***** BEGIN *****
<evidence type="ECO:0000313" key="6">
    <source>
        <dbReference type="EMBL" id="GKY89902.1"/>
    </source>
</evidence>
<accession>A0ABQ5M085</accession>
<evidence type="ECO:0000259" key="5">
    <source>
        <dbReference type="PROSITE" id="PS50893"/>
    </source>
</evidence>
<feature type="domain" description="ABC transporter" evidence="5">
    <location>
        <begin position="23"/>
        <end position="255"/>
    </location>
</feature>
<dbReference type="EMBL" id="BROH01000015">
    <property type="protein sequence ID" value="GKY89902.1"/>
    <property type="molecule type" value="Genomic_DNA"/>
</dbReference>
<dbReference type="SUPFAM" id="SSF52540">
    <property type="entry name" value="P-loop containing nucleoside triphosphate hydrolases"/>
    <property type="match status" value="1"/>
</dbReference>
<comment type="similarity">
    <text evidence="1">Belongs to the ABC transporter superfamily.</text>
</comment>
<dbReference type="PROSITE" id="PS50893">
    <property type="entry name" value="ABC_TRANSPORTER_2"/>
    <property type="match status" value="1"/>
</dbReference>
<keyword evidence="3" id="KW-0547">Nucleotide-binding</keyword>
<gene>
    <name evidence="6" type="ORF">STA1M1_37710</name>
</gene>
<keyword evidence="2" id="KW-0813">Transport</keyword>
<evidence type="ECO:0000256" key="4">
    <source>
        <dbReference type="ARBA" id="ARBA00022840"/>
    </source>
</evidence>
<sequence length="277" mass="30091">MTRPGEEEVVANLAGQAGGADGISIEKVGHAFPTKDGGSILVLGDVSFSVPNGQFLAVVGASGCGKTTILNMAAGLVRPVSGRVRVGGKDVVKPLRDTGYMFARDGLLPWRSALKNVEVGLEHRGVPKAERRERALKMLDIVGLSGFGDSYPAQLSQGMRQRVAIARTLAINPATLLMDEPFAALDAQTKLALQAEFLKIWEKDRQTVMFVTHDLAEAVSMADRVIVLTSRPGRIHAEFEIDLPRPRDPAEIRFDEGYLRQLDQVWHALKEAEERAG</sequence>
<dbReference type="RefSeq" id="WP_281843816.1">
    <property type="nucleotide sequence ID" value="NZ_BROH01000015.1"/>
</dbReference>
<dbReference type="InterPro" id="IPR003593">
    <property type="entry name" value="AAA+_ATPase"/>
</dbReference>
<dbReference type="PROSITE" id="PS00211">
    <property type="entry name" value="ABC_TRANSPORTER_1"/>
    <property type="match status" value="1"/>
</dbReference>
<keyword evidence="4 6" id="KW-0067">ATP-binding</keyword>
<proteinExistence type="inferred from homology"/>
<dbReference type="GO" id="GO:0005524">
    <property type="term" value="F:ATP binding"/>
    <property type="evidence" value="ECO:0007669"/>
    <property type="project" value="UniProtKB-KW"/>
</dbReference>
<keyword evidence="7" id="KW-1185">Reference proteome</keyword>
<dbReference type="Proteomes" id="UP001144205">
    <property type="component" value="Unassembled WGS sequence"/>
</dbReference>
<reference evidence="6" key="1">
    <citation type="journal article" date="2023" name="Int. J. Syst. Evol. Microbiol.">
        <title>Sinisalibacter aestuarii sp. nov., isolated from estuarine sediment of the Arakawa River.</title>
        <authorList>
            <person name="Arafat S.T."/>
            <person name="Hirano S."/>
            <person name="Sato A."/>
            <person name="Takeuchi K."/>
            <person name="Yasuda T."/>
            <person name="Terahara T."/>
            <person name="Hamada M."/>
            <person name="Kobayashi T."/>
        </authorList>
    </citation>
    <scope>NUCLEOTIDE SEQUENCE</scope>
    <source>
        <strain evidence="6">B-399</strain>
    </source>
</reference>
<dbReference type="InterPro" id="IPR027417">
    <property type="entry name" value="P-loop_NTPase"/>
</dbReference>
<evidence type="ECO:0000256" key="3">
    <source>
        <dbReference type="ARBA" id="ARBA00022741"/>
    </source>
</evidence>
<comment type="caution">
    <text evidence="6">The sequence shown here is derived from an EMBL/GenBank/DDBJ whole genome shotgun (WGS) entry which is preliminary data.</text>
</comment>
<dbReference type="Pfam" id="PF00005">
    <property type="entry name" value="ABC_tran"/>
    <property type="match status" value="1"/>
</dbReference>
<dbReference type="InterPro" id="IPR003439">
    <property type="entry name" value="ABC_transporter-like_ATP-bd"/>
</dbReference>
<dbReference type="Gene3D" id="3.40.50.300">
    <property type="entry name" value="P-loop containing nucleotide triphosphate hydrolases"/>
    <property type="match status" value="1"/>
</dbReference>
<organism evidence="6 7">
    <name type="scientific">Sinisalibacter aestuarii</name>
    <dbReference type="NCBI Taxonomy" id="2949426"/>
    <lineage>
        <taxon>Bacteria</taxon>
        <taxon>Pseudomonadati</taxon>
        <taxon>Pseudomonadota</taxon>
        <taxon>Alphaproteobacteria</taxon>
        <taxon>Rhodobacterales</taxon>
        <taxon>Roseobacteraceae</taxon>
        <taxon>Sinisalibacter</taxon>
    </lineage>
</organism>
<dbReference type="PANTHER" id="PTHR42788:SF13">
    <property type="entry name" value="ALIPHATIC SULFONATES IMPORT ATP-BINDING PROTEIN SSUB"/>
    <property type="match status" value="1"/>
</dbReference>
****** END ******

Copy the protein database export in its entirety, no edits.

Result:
<evidence type="ECO:0000313" key="6">
    <source>
        <dbReference type="EMBL" id="GKY89902.1"/>
    </source>
</evidence>
<accession>A0ABQ5M085</accession>
<evidence type="ECO:0000259" key="5">
    <source>
        <dbReference type="PROSITE" id="PS50893"/>
    </source>
</evidence>
<feature type="domain" description="ABC transporter" evidence="5">
    <location>
        <begin position="23"/>
        <end position="255"/>
    </location>
</feature>
<dbReference type="EMBL" id="BROH01000015">
    <property type="protein sequence ID" value="GKY89902.1"/>
    <property type="molecule type" value="Genomic_DNA"/>
</dbReference>
<dbReference type="SUPFAM" id="SSF52540">
    <property type="entry name" value="P-loop containing nucleoside triphosphate hydrolases"/>
    <property type="match status" value="1"/>
</dbReference>
<comment type="similarity">
    <text evidence="1">Belongs to the ABC transporter superfamily.</text>
</comment>
<dbReference type="PROSITE" id="PS50893">
    <property type="entry name" value="ABC_TRANSPORTER_2"/>
    <property type="match status" value="1"/>
</dbReference>
<keyword evidence="3" id="KW-0547">Nucleotide-binding</keyword>
<gene>
    <name evidence="6" type="ORF">STA1M1_37710</name>
</gene>
<keyword evidence="2" id="KW-0813">Transport</keyword>
<evidence type="ECO:0000256" key="4">
    <source>
        <dbReference type="ARBA" id="ARBA00022840"/>
    </source>
</evidence>
<sequence length="277" mass="30091">MTRPGEEEVVANLAGQAGGADGISIEKVGHAFPTKDGGSILVLGDVSFSVPNGQFLAVVGASGCGKTTILNMAAGLVRPVSGRVRVGGKDVVKPLRDTGYMFARDGLLPWRSALKNVEVGLEHRGVPKAERRERALKMLDIVGLSGFGDSYPAQLSQGMRQRVAIARTLAINPATLLMDEPFAALDAQTKLALQAEFLKIWEKDRQTVMFVTHDLAEAVSMADRVIVLTSRPGRIHAEFEIDLPRPRDPAEIRFDEGYLRQLDQVWHALKEAEERAG</sequence>
<dbReference type="RefSeq" id="WP_281843816.1">
    <property type="nucleotide sequence ID" value="NZ_BROH01000015.1"/>
</dbReference>
<dbReference type="InterPro" id="IPR003593">
    <property type="entry name" value="AAA+_ATPase"/>
</dbReference>
<dbReference type="PROSITE" id="PS00211">
    <property type="entry name" value="ABC_TRANSPORTER_1"/>
    <property type="match status" value="1"/>
</dbReference>
<keyword evidence="4 6" id="KW-0067">ATP-binding</keyword>
<proteinExistence type="inferred from homology"/>
<dbReference type="GO" id="GO:0005524">
    <property type="term" value="F:ATP binding"/>
    <property type="evidence" value="ECO:0007669"/>
    <property type="project" value="UniProtKB-KW"/>
</dbReference>
<keyword evidence="7" id="KW-1185">Reference proteome</keyword>
<dbReference type="Proteomes" id="UP001144205">
    <property type="component" value="Unassembled WGS sequence"/>
</dbReference>
<reference evidence="6" key="1">
    <citation type="journal article" date="2023" name="Int. J. Syst. Evol. Microbiol.">
        <title>Sinisalibacter aestuarii sp. nov., isolated from estuarine sediment of the Arakawa River.</title>
        <authorList>
            <person name="Arafat S.T."/>
            <person name="Hirano S."/>
            <person name="Sato A."/>
            <person name="Takeuchi K."/>
            <person name="Yasuda T."/>
            <person name="Terahara T."/>
            <person name="Hamada M."/>
            <person name="Kobayashi T."/>
        </authorList>
    </citation>
    <scope>NUCLEOTIDE SEQUENCE</scope>
    <source>
        <strain evidence="6">B-399</strain>
    </source>
</reference>
<dbReference type="InterPro" id="IPR027417">
    <property type="entry name" value="P-loop_NTPase"/>
</dbReference>
<evidence type="ECO:0000256" key="3">
    <source>
        <dbReference type="ARBA" id="ARBA00022741"/>
    </source>
</evidence>
<comment type="caution">
    <text evidence="6">The sequence shown here is derived from an EMBL/GenBank/DDBJ whole genome shotgun (WGS) entry which is preliminary data.</text>
</comment>
<dbReference type="Pfam" id="PF00005">
    <property type="entry name" value="ABC_tran"/>
    <property type="match status" value="1"/>
</dbReference>
<dbReference type="InterPro" id="IPR003439">
    <property type="entry name" value="ABC_transporter-like_ATP-bd"/>
</dbReference>
<dbReference type="Gene3D" id="3.40.50.300">
    <property type="entry name" value="P-loop containing nucleotide triphosphate hydrolases"/>
    <property type="match status" value="1"/>
</dbReference>
<organism evidence="6 7">
    <name type="scientific">Sinisalibacter aestuarii</name>
    <dbReference type="NCBI Taxonomy" id="2949426"/>
    <lineage>
        <taxon>Bacteria</taxon>
        <taxon>Pseudomonadati</taxon>
        <taxon>Pseudomonadota</taxon>
        <taxon>Alphaproteobacteria</taxon>
        <taxon>Rhodobacterales</taxon>
        <taxon>Roseobacteraceae</taxon>
        <taxon>Sinisalibacter</taxon>
    </lineage>
</organism>
<dbReference type="PANTHER" id="PTHR42788:SF13">
    <property type="entry name" value="ALIPHATIC SULFONATES IMPORT ATP-BINDING PROTEIN SSUB"/>
    <property type="match status" value="1"/>
</dbReference>